The American diet has become a habit of convenience, where “eating on the go”, “drive through”, “take out”, “delivery”, and “fast food” are terms that identify a normal dietary routine. We pull up to the speaker, order the combination number of choice, super-size it, pull around to the window and we receive our daily quota of calories in a bag.
A diet is a process, not an event. It requires careful attention to what you are eating, when you are eating it, and how it is being eaten. Knowing that weight management is simply controlling calorie input and expenditure, eating healthy should not be as difficult as it is. However, eating healthy is much more complicated and time consuming than necessary.
Living on a financial budget, choices often trend towards the least expense food options. Processed foods are far less expensive than eating fresh fruits, vegetables, and lean meats. Twenty dollars could buy you a single meal of fresh vegetables and lean meat or a week’s worth of microwavable meals. Healthy is expensive!
When breaking the “bad” diet habits, it often takes more than will power and knowledge on food choices. Medical weight loss does prove to be effective in initiating healthy habits and the reduction of unhealthy habits. However, Weight Loss medications DO NOT make you lose weight. Weight loss medications assist in appetite control and provide an increased sensation of satiety by manipulating existing neurotransmitters. However, only you can control your eating habits and physical activity. With routine office visits, your medical professionals provide education, encouragement, reinforcement, and hold you accountable for your compliance in weight management.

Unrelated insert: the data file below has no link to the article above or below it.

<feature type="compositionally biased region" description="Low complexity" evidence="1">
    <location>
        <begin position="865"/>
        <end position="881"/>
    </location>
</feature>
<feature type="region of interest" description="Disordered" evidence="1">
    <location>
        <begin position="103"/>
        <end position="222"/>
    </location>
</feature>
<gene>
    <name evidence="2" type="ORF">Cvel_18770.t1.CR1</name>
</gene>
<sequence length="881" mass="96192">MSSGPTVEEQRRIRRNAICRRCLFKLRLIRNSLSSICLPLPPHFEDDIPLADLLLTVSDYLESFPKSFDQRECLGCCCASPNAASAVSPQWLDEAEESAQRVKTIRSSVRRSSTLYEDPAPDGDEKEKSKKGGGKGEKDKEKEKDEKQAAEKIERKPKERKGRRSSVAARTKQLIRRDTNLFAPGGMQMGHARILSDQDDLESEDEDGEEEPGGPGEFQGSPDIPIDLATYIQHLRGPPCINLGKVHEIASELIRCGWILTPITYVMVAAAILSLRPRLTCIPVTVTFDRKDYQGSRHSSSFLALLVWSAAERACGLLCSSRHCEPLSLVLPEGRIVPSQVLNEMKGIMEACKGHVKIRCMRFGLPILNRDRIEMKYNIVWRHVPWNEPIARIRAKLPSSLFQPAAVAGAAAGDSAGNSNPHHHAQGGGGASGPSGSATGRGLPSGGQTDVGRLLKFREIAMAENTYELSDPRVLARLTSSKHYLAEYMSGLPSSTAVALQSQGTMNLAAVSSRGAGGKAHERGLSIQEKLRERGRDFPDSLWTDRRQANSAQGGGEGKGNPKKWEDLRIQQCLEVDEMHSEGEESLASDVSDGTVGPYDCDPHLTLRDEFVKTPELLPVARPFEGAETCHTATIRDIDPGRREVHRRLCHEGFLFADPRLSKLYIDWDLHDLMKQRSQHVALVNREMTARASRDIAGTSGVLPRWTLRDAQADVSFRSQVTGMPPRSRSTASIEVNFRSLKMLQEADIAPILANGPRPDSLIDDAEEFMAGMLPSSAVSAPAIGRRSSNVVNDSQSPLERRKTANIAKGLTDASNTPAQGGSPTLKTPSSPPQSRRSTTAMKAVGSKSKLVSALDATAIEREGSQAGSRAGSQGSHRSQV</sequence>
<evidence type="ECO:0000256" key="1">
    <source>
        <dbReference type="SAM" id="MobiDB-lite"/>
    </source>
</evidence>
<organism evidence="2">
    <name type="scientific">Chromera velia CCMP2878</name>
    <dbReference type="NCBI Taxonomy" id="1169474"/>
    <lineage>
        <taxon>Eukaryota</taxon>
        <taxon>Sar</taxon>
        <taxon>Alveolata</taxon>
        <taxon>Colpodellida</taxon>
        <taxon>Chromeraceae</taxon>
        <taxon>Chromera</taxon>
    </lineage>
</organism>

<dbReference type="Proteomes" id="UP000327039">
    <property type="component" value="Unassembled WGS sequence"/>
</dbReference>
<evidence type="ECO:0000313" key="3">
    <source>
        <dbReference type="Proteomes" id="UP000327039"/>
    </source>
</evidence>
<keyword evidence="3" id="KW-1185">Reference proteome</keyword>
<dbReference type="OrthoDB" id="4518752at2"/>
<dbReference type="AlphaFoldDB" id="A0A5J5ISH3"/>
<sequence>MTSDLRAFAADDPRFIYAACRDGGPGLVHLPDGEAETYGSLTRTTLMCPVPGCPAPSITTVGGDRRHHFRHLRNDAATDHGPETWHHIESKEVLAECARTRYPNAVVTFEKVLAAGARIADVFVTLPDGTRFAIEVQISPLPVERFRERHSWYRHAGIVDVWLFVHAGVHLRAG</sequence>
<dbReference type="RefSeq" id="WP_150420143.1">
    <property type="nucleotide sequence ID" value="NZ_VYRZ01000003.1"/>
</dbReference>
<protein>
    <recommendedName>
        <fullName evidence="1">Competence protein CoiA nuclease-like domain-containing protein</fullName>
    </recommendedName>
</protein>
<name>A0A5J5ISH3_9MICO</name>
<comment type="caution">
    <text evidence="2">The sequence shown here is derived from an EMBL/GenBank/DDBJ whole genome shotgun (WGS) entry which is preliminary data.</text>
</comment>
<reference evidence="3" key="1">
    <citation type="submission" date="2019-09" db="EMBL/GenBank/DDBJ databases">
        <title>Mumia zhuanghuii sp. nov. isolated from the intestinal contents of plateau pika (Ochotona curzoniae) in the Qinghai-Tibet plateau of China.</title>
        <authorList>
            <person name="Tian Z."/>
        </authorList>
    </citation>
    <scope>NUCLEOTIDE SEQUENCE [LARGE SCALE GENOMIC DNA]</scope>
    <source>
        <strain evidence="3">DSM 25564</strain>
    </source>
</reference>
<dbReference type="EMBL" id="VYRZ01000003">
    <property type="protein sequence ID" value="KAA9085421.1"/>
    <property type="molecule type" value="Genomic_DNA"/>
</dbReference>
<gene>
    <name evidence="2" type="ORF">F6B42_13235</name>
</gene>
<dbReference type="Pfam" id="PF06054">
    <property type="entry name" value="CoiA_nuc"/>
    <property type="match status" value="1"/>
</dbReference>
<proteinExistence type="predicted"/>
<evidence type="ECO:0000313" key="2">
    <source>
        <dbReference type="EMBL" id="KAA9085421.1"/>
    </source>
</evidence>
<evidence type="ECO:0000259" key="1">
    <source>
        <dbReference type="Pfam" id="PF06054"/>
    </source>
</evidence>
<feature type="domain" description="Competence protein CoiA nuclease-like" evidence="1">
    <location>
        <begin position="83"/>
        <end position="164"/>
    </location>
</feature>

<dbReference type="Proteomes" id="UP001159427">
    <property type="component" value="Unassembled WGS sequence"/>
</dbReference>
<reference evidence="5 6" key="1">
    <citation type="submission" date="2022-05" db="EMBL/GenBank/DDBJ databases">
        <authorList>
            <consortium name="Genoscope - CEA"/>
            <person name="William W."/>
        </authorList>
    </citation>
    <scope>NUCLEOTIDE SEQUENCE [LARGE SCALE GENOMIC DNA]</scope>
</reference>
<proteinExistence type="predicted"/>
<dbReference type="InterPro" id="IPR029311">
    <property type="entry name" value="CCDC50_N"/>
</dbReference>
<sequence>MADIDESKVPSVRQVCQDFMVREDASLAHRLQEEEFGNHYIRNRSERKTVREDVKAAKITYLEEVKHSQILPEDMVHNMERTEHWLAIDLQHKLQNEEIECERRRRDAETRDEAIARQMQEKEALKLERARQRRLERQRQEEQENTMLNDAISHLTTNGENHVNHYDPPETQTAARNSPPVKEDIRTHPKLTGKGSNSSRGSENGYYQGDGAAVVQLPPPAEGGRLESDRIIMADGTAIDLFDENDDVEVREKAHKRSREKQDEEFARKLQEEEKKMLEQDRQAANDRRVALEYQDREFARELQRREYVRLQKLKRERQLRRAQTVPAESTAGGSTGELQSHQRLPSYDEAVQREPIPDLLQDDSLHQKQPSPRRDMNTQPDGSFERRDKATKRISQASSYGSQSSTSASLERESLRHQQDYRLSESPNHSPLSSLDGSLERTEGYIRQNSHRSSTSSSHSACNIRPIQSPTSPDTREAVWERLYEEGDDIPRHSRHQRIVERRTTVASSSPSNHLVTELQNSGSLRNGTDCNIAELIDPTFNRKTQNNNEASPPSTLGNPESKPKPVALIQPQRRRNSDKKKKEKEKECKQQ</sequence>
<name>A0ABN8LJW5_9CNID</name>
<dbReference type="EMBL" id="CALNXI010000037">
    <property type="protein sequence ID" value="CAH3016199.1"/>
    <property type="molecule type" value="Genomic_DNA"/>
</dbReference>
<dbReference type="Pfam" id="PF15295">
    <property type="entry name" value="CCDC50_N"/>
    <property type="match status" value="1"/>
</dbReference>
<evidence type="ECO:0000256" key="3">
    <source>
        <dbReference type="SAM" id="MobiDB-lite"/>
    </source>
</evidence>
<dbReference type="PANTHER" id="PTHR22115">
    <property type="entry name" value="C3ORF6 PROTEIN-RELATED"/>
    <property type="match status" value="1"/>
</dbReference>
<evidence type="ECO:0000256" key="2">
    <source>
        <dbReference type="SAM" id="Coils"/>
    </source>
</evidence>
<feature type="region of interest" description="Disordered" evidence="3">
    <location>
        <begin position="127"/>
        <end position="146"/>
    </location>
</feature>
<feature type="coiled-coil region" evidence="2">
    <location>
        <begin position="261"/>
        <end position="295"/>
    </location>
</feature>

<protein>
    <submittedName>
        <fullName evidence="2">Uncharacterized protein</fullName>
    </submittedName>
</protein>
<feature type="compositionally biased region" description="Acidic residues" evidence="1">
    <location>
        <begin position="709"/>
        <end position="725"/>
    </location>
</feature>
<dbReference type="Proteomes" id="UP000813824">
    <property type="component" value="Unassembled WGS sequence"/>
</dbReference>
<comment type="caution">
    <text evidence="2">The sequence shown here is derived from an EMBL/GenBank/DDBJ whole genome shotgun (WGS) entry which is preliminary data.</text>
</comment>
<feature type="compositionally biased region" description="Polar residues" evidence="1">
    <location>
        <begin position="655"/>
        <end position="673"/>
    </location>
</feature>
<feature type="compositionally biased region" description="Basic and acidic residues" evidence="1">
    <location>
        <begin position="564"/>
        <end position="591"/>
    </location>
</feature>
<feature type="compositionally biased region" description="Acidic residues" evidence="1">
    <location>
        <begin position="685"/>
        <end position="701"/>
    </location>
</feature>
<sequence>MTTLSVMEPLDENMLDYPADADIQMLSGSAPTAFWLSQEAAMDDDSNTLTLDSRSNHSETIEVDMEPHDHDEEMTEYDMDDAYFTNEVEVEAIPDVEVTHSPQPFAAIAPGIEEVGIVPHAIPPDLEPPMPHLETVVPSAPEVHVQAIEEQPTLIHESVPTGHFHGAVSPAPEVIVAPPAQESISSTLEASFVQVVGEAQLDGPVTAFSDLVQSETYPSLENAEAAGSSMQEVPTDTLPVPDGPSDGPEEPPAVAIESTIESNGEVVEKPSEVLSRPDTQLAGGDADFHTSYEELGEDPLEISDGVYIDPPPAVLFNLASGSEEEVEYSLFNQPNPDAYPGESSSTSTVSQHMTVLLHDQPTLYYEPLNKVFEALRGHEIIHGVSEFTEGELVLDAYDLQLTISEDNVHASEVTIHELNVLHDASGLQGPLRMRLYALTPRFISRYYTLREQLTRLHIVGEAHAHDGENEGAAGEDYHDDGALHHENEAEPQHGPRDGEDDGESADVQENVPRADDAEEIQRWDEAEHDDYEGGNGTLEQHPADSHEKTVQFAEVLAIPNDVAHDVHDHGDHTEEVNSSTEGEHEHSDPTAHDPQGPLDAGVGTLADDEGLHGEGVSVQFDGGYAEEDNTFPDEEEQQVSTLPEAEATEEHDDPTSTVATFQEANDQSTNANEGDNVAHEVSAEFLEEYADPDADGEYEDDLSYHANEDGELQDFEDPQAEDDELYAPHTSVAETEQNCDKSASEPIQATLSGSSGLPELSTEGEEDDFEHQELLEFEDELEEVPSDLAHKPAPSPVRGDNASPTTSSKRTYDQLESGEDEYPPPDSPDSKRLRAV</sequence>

Pharmacological treatments for weight loss are only as effective as the efforts in training your mind and body into being healthy. Medications are not the long-term answer to weight loss. Re-training your body to choose and maintain a healthy lifestyle is the solution to losing weight and keeping it off.
Understanding your body, when your metabolism is at the highest and when it is at the lowest, is important when choosing what you eat and when it’s best to eat it.
Your weight management is only as successful as the commitment you apply to managing it.